THERE WAS A TIME when I had the utmost respect for police officers. Truly I did.

They regularly pounded the beat and made themselves familiar among the local community. Should you be on an apple scrumping spree and sprinted off clutching your spoils there was every chance that you would cannon into PC Murdoch at the next corner.

Recently, I was pulled over by a patrol car for having only one taillight.      However, the cops helped me fit the spare bulb. Good on ‘em. They did a great job. They kept law and order, they were polite, helpful, AND they won my respect. If they ever needed my help they would have an ally.

So how DID the Boys in Blue manage to fritter that hard-won respect away? It’s almost as though they purposefully and clinically set out to alienate themselves from the law-abiding public. Quite simply, a spineless minority of cops have achieved that aim and taken the rest of the force with them.

Earlier this month, some petty “officer of the law” pulled over a motorist – a middle aged company director – and questioned him for 35 minutes for “laughing too much”. Seriously, I’m not making this up.

Then there was the curious apple incident in which a Wolverhampton woman was taken to court, accused of lobbing an apple core from her car. The case was dropped after a year and a cost of almost £3000. In a similar case, a nursery nurse was spotted holding a half-eaten apple at the wheel; she was followed by a helicopter and then pulled over by a police car.

And what about the poor chap who was given a £75 fine for flicking his cigarette ash out of the window? Or the man who was enjoying a KitKat behind the wheel and was issued with a £20 fixed penalty only to have it retracted because they later admitted it was “inappropriate”.

Some of these police officers must be exceptionally thick, too. On TV I saw a bloke charged for using his mobile phone. Okay, but this “criminal” was trapped in a massive motorway traffic jam, and his handbrake was on… but the engine was still running. The WPC actually carried out what she saw as her duty in front of the TV cameras. Some PR triumph, that!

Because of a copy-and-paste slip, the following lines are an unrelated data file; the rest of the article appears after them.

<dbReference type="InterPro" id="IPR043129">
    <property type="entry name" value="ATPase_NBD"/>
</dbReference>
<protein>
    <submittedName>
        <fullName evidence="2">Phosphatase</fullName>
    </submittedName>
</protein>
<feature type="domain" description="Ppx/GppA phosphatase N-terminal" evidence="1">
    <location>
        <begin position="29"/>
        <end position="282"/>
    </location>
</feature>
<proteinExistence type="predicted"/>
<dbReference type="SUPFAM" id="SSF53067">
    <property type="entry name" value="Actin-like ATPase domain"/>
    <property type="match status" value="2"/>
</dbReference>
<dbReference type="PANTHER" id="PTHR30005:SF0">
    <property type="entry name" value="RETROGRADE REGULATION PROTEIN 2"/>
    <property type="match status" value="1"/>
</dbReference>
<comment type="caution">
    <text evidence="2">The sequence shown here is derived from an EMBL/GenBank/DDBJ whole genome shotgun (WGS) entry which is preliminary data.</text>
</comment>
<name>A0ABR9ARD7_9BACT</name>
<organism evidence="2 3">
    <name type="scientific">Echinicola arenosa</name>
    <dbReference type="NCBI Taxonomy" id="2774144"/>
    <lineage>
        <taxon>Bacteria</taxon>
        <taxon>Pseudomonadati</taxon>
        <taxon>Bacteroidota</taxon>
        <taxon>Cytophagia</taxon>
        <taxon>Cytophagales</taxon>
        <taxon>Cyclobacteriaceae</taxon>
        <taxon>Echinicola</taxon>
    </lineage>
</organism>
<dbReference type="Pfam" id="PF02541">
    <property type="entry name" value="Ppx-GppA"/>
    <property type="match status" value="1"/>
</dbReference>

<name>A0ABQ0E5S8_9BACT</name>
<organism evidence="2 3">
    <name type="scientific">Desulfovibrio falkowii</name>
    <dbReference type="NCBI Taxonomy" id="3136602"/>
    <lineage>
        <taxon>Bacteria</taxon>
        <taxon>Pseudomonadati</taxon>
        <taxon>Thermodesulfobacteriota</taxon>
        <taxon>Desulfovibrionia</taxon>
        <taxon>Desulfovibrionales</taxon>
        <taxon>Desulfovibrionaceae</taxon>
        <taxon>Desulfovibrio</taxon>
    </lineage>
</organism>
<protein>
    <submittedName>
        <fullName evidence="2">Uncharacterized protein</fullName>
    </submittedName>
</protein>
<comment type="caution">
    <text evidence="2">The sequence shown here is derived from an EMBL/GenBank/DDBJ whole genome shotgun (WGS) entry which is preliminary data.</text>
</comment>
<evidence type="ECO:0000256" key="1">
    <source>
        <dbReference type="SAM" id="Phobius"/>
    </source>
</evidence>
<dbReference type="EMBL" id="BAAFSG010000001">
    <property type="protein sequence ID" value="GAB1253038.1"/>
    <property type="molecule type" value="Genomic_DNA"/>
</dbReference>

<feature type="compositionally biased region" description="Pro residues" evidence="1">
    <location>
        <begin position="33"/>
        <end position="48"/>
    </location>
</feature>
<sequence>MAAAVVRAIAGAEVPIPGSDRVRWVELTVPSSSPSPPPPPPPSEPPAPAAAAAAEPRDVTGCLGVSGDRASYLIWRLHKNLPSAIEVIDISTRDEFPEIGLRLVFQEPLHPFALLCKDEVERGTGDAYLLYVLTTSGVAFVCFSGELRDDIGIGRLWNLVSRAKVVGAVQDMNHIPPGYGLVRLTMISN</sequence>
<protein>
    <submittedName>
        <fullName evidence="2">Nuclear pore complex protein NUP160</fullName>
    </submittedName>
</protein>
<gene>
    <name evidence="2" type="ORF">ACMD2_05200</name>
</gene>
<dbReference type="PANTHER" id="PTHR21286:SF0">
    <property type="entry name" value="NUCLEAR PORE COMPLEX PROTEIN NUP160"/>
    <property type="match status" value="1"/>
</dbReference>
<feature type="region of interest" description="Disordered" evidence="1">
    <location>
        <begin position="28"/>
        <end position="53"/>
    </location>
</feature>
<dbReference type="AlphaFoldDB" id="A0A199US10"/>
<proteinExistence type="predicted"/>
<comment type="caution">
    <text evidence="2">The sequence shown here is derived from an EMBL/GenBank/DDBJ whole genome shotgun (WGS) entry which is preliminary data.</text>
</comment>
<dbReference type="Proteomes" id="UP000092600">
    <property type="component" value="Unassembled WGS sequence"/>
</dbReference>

There are literally hundreds of cases like this; police officers with lots of better things to do, but not doing them.

What was particularly galling for me was the recent incident when I was approaching a roundabout behind a car with two male occupants. The driver negotiated the roundabout while talking on a mobile phone – no indicators and a one-handed gear change. This route would take him past Livingston police station, and I considered this a rather foolhardy action. But guess what? As he approached the station the driver of a police traffic patrol car coming the other way waved to him with a big cheesy grin – and they both drove straight in through the “Police Vehicles Only” gates. It was an unmarked cop car!

Photographs in a national paper recently captured a cop car parked illegally, blocking a street so that a bridal car had to be guided through the narrow gap by passers by, and the driver later returning with a big soft drink and his sandwiches. I mean, good grief, what was in his head? Did he actually think his self-absorbed behaviour would endear the force to us?

I believe that our police force is better than the next best thing; whatever that is. But the fact remains that I – and millions like me – am an easy target for the self-important minority of bored plods. What other possible excuse could there be for criminalizing ordinary citizens going about their business? It’s the archetypal attitude of the bully.

And nobody, but nobody, respects a bully.

Drew McAdam


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